Bil: Okay, let me rephrase that then. Before you transitioned, you felt like something was wrong with your body, correct? It didn't reflect who you really were -- the "male" form versus the "female" form.
Drew: Not "wrong," necessarily, but let's avoid semantics and hair-splitting and just say: To some degree, yes.
Bil: Okay. So it seems to me as if you are very definitively saying to the world: "I am not a man. I've gone to all these lengths to become and grow into who I truly am." So why not claim the correct gender pronoun? This is my opinion solely, of course, but isn't that part of the point? Recognition of your correct gender?
Drew: Claiming "the correct" gender pronoun is what I'm trying to do. For some, ze/hir are the correct pronouns.
Bil: You are a woman. You are entitled to be called "her." You should be. Anything less, like ze/hir, would be insulting and othering. You're not something in between; you're a woman.
Drew: I am not a woman. I do not identify as a woman anymore. I identify as trans and genderqueer.
Bil: Oh? Fascinating. Could you tell me what that means to you please?
Drew: For me it means I'm both and neither man/woman, and many things in between.
Bil: I'll admit - I'm little wiggy on the genderqueer thing. I'm supportive of doing whatever, but I just don't understand it at all. I've never wrapped my head around it - and I've never asked for fear of the consequences. [Bil laughs]
Bil: But why? I mean, why don't you identify as a woman?
Drew: Because it doesn't feel right
Bil: I don't understand why it doesn't.
Drew: Same reason identifying as a woman doesn't feel right to you. It just doesn't. This is the just the basic difference between cis and trans -- you're not going to ever fully "get it" because you're not trans and you don't feel the disconnect like we do. But you can be aware of it and sensitive to it.
Bil: I think I'm just trying to say that using one of the already established gender pronouns is easier for people to understand, acknowledge, and move past.
Drew: Oh, no doubt. Of course it's easier. That doesn't make them better, though. And that doesn't make it more valid or more worthy of respect/tolerance.
Bil: I don't think it makes it more worthy of respect/tolerance. I think it just makes things advance the cause faster by giving people something to relate to.
Drew: It would be faster, but it would leave behind those who don't "fit."
Bil: Another question - say, for example, Bob says he's really a woman and transitions to Betty. Isn't the "trans" space only the in-between stage? After transitioning, isn't she just Betty the woman?
Drew: Whether Betty identifies as a "trans woman," a "woman with a trans history," or just as a "woman," is entirely up to Betty.
Bil: But aren't all of those choices "woman?"
Drew: There are many different ways to be a woman, and different people have very strong ties to their own experience of it. Some think of transness as like a birth defect -- once it's "corrected" with meds and surgery, then it's fixed and they're no longer trans. I personally do not feel that way about my transness, and never have. But some people feel strongly that that captures their experience with gender, so I have to respect their feelings.
Bil: I'd agree with that to some degree, but I think comparing it to a birth defect is just an attempt to denigrate those who they see as unwilling to complete the process and assimilate entirely. This makes those who haven't fully transitioned (or choose not to) still "wrong" or "uncorrected." A trans person who "had a birth defect" is the same as a kid "afflicted with homosexuality." It's language with the intent to other and denigrate. It's meant to harm the community.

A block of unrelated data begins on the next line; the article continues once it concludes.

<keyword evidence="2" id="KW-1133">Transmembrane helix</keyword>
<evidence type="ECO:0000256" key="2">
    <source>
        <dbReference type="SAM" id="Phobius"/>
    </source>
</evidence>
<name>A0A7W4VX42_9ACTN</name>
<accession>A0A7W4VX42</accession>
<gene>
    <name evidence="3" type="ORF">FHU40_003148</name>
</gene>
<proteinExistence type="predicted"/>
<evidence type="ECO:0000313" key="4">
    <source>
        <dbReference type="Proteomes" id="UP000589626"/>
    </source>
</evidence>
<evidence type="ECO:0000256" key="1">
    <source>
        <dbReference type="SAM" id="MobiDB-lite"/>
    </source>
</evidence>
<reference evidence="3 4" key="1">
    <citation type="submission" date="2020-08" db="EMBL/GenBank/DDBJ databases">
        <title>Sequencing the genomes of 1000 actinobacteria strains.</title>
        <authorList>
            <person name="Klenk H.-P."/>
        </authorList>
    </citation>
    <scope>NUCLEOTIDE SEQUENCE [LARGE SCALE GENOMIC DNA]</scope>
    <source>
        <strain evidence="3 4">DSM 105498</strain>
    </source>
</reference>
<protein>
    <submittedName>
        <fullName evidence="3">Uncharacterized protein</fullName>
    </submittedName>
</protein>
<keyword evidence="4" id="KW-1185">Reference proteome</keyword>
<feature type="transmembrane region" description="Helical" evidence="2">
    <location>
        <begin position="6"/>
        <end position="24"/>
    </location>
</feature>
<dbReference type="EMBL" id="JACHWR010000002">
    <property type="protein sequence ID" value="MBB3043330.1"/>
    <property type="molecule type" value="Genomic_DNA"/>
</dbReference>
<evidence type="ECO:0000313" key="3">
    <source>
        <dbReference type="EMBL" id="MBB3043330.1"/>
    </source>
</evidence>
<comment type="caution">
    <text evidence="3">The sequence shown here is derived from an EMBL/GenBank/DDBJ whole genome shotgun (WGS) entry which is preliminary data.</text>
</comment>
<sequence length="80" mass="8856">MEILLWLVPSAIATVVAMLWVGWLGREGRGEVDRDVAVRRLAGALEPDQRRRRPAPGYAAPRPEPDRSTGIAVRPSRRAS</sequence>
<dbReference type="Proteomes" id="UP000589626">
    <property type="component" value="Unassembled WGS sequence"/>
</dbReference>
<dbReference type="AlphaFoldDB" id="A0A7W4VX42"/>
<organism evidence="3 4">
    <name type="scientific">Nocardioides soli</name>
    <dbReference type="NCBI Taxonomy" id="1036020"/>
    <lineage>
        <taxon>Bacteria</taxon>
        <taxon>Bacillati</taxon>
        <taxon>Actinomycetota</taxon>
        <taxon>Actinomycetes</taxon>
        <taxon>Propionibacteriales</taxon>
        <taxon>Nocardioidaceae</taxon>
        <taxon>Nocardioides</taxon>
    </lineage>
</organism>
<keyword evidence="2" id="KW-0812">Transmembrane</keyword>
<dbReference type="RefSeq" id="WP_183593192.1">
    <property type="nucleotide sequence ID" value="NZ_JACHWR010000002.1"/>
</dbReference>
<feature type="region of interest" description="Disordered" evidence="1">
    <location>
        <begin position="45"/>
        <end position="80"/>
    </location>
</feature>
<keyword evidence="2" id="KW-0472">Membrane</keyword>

Drew: Yeah, this is one of the divisive issues in our community. Or then again, maybe it isn't, since these folks don't consider themselves part of the "trans community" - not that that stops them from engaging in the discourse, which is an interesting double-bind, but that's another tangent. The "birth defect" folks, sometimes known as the Harry Benjamin Syndrome folks, resent being labeled as trans. After treatment and surgery, in their minds, they're just women and men now, and they don't want to be lumped in with trans-identifying folks. I'm generalizing and using language others might not here, of course, to illustrate the divide more clearly.
Bil: Of course. How do you feel about it? Once trans always trans? Or a stage you put behind you?
Drew: I'm not in that crowd. When I did ID as a woman, it was as a trans woman. I didn't want to deny my past as a guy; it was still valid for me. However, I've ceased to feel that "woman" resonates with who I am, and I had to go through the process of living as one to realize that. So I transitioned to female, yes, but I do not identify as female or as a woman anymore. And that's my choice -- equally valid as that of an HBSer who wants to be seen as a woman or man and NOT trans. Some people think of "trans" as something you always are. Some think of it as temporary or in the past. For me, I've always been trans and always will be.
Bil: When you use pronouns like "ze/hir," though, aren't you allowing others to see you as constantly in that in-between stage? The not-yet-complete area? Because that's the area where I see most people getting confused. They can accept three basics, in my opinion: male, female, and en route. People tend to give intersex folks a medical "pass" for being in-between, and I think the general public is increasingly willing to accept someone in-between as transitioning to change themselves for the better. However, I think there's an innate prejudice against someone perceived to be "going nowhere."
Drew: I think that's the point for many folks -- existing outside the gender binary and forcing people to deal with the reality that, yes, people do live this way. And butting up against language, policy, culture, etc., is an essential part of the trans justice struggle. It's harder for people to wrap their heads around folks who are third-gender, two-spirit, genderqueer, genderfluid, etc., but tough shit, they're going to have to anyway, because we're not going anywhere.
Final thoughts from Drew: After sitting with things for a bit, I did decide to use singular they/them/their(s) pronouns for myself. It's not perfect, but it is the option that causes me the least amount of discomfort while reflecting my genderqueer identity. Feel free to share your thoughts about genderqueerness and nonbinary pronoun options in the comments section.